Police officers had no justification for using tasers on a wanted man who refused to get out of his car, an Armed Offenders Squad (AOS) senior manager has told a Napier court.
Four officers with name suppression have gone on trial in the Napier District Court, charged with assaulting Gregory McPeake with weapons. They had caught up with him on Napier's Westshore in March last year, after he allegedly assaulted his father.
When Mr McPeake refused to get out of his car, the officers smashed his windows, pepper-sprayed him, used tasers and let dogs loose inside, before he was dragged out face-first.
He died a short time later. The court has been told Mr McPeake's death had nothing to do with the officers' actions.
The officers have said they had information on the night that Mr McPeake was a big, suicidal man, who had just seriously assaulted his elderly father with a baton-like weapon and could be armed with a crossbow.
Canterbury AOS manager Inspector Bryan Buck said today the officers had contained Mr McPeake in his car, by sealing off exits with road spikes, and they should have called the AOS.
"I have the view, the strong view, that if staff truly had the PCA [perceived cumulative assessment] of death/GBH [grievous bodily harm] and believed Mr McPeake posed that level of threat with a crossbow, then a vehicle assault was not the appropriate tactic, at all."
The officers did not have to act, he said.
"In a case where this person, the sole occupant of a car, parked in front of a beach as it was, containment achieved through the positioning of road spikes and other staff that could be deployed to cut off points of exit - I was happy that containment was achieved, therefore time is your friend. In other words, you can negotiate with this person for as long as it takes."
Instead, two teams approached Mr McPeake's car, smashed windows, and used pepper spray, tasers, batons and police dogs to force him out of his car and make the arrest.
"Mr McPeake is totally passive, up to the time when police raise the level of aggression by assaulting the vehicle."
Officers could have been justified in using pepper spray on the non-compliant 179kg Mr McPeake, who closed his car door when police tried to get in and held the muzzle of a police dog set loose on him, he said.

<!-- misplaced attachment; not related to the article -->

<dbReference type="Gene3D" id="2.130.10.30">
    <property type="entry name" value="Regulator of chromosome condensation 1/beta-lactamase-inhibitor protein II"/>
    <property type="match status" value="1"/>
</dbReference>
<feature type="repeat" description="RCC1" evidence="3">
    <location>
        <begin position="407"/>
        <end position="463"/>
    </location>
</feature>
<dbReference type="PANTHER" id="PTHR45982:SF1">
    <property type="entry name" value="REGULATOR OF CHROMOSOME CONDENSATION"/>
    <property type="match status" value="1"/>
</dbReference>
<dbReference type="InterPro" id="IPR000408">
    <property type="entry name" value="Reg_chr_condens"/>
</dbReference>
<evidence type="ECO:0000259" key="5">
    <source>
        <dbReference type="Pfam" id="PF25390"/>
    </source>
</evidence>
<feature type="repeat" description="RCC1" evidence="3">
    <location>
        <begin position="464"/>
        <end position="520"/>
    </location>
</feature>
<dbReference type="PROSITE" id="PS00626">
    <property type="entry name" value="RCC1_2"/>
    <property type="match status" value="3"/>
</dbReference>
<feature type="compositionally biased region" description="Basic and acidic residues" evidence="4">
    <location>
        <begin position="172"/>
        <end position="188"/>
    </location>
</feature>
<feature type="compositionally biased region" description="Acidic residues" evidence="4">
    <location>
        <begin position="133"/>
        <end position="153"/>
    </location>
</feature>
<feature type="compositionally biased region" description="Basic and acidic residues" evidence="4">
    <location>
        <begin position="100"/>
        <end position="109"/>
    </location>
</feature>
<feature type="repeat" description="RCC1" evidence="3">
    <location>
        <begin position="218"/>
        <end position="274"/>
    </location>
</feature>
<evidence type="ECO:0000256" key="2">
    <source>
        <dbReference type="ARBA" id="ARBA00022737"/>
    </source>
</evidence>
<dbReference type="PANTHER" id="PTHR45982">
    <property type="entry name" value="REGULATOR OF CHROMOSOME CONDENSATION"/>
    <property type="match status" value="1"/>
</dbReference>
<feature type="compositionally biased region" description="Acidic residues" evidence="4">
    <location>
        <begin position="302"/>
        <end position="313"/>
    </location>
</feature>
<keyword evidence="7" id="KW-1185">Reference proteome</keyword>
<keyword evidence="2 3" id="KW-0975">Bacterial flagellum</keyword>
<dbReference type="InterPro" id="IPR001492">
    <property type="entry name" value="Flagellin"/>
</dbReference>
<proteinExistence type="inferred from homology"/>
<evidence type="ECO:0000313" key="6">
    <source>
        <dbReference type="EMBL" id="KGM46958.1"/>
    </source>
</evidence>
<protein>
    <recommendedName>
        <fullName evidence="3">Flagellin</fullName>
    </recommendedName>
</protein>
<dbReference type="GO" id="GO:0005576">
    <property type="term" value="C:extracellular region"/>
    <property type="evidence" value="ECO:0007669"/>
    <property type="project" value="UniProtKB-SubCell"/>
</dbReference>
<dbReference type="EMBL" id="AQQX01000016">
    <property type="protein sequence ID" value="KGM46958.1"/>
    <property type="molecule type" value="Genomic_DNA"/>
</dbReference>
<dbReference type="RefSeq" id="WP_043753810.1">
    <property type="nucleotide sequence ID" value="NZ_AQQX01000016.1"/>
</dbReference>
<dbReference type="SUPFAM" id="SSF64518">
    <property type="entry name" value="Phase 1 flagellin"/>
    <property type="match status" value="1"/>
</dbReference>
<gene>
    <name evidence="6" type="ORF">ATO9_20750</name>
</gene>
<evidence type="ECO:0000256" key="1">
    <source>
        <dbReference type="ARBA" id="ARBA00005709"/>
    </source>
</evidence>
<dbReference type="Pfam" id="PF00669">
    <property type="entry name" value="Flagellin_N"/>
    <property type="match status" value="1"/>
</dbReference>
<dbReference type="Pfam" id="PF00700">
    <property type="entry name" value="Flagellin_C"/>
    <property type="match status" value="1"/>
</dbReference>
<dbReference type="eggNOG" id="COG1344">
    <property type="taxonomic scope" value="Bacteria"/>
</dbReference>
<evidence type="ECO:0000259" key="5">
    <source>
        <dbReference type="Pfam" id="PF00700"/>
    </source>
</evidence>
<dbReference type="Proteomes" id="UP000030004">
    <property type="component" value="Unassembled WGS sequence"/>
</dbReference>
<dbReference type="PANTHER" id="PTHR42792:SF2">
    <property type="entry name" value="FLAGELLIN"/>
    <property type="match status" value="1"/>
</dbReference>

But Mr Buck said they could not have been justified in using the more serious force of a taser, effectively four times.
He was asked by Crown prosecutor Ben Vanderkolk about the officers' claims that Mr McPeake had assaulted police before they used force.
"I think this is where I have some concern about some inconsistencies in the statements," he responded.
"There are claims from either side of the vehicle that staff, police officers, saw other police officers punched and assaulted, and, when you compare from the people alleged to have been assaulted, they make no reference to that."
He said, at one point during the confrontation, Mr McPeake was heard to say that he would get out of his car.
Under cross-examination from the officers' lawyers, Mr Buck agreed the test was what the officers had seen as the threat - and that some passages in their statements described Mr McPeake as assaulting the officers.
Another of the officers' lawyers, Rachael Adams, asked Mr Buck about the light, and Mr McPeake's hands not being visible to the officers.
Ms Adams asked: "Now if Mr McPeake was reaching for a weapon, that would clearly be assaultive behaviour, wouldn't it?"
Mr Buck replied: "Potentially."
But he said putting his hand in his pocket or out of sight did not amount to assault.
"I do not believe you are justified in using a high level of force on a person that does not have a weapon in their possession," Mr Buck said.
But he did agree that Mr McPeake could have driven out of the car park and potentially used his car as a weapon.
He also agreed that Ms Adams' client, a relatively inexperienced officer, had been let down by her superiors on the night, who had failed to show leadership.
Tomorrow, the jury will hear closing addresses from the lawyers before Judge Cooper sums up and they retire to consider their verdicts.